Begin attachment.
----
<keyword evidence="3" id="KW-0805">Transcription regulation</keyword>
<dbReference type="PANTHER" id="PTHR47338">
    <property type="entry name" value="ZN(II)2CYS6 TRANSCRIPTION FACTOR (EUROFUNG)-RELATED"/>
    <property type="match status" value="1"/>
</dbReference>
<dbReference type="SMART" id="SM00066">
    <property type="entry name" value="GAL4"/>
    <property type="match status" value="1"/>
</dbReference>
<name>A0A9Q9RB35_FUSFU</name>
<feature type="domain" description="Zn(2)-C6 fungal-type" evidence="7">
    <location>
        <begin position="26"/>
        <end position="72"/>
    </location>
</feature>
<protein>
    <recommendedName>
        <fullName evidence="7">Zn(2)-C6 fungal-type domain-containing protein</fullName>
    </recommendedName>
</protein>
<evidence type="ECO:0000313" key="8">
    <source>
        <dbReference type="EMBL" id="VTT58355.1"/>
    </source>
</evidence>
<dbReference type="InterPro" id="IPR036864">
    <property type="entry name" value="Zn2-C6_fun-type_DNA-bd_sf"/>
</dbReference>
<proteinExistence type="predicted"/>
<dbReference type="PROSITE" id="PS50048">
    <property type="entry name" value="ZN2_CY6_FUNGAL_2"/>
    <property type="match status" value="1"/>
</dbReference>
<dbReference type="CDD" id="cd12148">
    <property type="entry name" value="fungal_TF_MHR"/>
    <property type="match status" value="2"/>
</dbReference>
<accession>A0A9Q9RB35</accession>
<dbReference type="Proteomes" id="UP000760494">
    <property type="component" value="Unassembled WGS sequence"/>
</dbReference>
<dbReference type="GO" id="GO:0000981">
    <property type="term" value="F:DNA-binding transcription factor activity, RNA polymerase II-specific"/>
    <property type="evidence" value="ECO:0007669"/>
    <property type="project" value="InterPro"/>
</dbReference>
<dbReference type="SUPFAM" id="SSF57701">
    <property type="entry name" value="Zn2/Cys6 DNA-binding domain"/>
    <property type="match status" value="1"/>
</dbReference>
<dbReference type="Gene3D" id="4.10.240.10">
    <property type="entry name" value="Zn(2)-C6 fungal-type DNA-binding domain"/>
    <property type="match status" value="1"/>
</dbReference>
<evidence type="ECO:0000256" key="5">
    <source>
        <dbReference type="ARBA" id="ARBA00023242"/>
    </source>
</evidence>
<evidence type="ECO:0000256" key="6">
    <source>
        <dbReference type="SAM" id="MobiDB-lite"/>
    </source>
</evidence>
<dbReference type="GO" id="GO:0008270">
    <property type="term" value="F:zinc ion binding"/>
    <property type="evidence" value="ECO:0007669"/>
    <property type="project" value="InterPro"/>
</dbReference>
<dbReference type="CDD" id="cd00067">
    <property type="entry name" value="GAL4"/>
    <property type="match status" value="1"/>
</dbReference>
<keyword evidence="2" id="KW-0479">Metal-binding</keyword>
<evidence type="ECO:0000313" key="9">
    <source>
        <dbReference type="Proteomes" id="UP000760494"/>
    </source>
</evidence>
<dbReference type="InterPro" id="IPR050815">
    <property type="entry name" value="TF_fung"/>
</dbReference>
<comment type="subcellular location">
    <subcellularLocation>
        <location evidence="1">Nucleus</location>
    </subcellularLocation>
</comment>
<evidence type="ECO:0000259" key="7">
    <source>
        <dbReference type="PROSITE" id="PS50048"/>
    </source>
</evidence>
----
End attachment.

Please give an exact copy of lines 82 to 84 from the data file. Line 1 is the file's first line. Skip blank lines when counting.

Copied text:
    <property type="entry name" value="TF_fung"/>
</dbReference>
<comment type="subcellular location">